Tom McAvoy, senior laboratory specialist in the Department of Entomology in the College of Agriculture and Life Sciences at Virginia Tech, has received the university's 2014 President's Award for Excellence.

The President's Award for Excellence is presented annually to up to five Virginia Tech staff employees who have made extraordinary contributions by consistent excellence in the performance of their job or a single incident, contribution, or heroic act. Each recipient is awarded a $2,000 cash prize.

McAvoy has worked in the Department of Entomology during his entire 37 year career at Virginia Tech.

He has had a lasting impact in Virginia on the management of non-native invasive pests of agriculture and forest. McAvoy has published 32 papers in peer reviewed journals, and was senior author of 15 of these papers. He also published eight additional papers and has given 26 presentations at professional meetings.

In 2005, McAvoy received the first-ever Andy Swiger Land Grant Award, given to a Virginia Tech faculty or staff member for outstanding contributions and service to the agriculture industry through work in the College of Agriculture and Life Sciences.

“Tom conducted some of the earliest and much needed studies on the effectiveness and movement of imidacloprid, a chemical now registered and widely used for controlling the hemlock woolly adelgid (HWA) throughout the East,” wrote Brad Onken, a retired program coordinator for the U.S. Forest Service. “In the realm of biological control, Tom’s accomplishments have been invaluable. Tom is highly respected in the HWA research community and his enthusiasm and dedication has helped resource managers from Maine to Georgia with their struggle to manage hemlock resources.

In addition to his work responsibilities, McAvoy provided the leadership in creating Virginia Tech’s Employee’s Spouse and Dependents Scholarship program for incoming students. The program has awarded more than 140 scholarships totaling more than $93,000.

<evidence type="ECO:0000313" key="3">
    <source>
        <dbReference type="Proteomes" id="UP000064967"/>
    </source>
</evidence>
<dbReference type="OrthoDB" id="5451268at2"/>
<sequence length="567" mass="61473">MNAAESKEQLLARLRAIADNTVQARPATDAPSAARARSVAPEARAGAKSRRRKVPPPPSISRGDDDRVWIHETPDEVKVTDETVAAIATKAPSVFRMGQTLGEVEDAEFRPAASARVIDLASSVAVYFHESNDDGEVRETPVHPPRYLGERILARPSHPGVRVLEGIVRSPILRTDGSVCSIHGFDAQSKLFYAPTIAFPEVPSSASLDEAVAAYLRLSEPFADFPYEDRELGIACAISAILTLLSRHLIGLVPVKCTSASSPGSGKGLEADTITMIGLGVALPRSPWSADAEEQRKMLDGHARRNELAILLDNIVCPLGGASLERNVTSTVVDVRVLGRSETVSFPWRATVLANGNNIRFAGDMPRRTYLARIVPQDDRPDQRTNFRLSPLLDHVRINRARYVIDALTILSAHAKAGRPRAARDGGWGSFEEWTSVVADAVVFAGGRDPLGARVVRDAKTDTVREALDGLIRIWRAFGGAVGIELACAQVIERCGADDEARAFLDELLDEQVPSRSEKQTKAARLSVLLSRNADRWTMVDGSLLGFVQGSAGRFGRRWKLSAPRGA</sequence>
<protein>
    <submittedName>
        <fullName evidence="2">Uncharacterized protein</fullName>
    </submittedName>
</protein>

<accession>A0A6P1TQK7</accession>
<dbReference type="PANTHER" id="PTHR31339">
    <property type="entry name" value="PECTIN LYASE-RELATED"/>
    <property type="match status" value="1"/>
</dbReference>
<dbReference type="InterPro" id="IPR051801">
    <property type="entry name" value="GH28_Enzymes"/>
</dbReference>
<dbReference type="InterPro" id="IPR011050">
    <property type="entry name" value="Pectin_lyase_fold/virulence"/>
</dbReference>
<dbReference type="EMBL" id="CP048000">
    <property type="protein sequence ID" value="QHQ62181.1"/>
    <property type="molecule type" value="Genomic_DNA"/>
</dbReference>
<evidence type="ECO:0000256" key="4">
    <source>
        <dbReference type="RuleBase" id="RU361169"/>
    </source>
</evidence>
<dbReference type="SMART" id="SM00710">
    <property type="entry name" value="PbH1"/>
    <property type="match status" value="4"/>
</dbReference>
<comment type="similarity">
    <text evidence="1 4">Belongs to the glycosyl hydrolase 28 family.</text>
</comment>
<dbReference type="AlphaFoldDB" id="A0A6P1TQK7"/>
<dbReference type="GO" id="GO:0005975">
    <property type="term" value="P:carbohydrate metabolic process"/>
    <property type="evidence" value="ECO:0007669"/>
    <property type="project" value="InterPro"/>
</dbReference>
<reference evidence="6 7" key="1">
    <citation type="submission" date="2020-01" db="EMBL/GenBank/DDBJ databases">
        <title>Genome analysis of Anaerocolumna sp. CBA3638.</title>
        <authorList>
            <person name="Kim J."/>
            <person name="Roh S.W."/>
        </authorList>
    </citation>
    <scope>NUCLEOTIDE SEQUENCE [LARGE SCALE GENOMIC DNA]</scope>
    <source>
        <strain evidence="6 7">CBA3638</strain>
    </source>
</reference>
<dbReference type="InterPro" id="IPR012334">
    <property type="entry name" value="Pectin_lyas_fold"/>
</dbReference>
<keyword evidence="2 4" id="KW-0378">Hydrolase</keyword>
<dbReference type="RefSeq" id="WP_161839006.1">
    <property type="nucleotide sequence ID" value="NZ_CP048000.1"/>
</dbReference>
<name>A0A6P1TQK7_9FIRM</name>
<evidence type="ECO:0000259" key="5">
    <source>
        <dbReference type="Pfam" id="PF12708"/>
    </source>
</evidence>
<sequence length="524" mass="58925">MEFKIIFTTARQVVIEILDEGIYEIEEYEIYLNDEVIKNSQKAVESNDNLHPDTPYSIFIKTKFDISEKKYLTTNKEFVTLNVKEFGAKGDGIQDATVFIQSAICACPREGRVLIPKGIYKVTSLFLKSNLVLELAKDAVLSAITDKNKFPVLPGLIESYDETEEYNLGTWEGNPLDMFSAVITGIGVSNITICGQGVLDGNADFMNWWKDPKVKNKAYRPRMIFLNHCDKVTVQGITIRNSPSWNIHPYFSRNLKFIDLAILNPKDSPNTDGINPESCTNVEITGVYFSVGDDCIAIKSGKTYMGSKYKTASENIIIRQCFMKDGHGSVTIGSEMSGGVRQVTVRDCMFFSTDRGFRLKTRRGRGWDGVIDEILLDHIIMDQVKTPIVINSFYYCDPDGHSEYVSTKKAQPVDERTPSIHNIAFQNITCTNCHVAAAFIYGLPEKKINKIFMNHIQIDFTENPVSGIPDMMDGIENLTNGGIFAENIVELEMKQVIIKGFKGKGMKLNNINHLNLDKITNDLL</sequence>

In 2012, the book, "The Grove: Recipes and History of Virginia Tech’s Presidential Residence," was published and the proceeds from its sale went to support the scholarship program. McAvoy’s contributions were formally recognized in the preface of the book.

“Tom is a shining example of how good Virginia Tech and its people are,” wrote Scott Salom, professor of entomology, in his letter of support. “His sole role comes down to helping others and he is tireless in that role. Tom is a special employee.”

Dedicated to its motto, Ut Prosim (That I May Serve), Virginia Tech takes a hands-on, engaging approach to education, preparing scholars to be leaders in their fields and communities. As the commonwealth’s most comprehensive university and its leading research institution, Virginia Tech offers 240 undergraduate and graduate degree programs to more than 31,000 students and manages a research portfolio of $513 million. The university fulfills its land-grant mission of transforming knowledge to practice through technological leadership and by fueling economic growth and job creation locally, regionally, and across Virginia.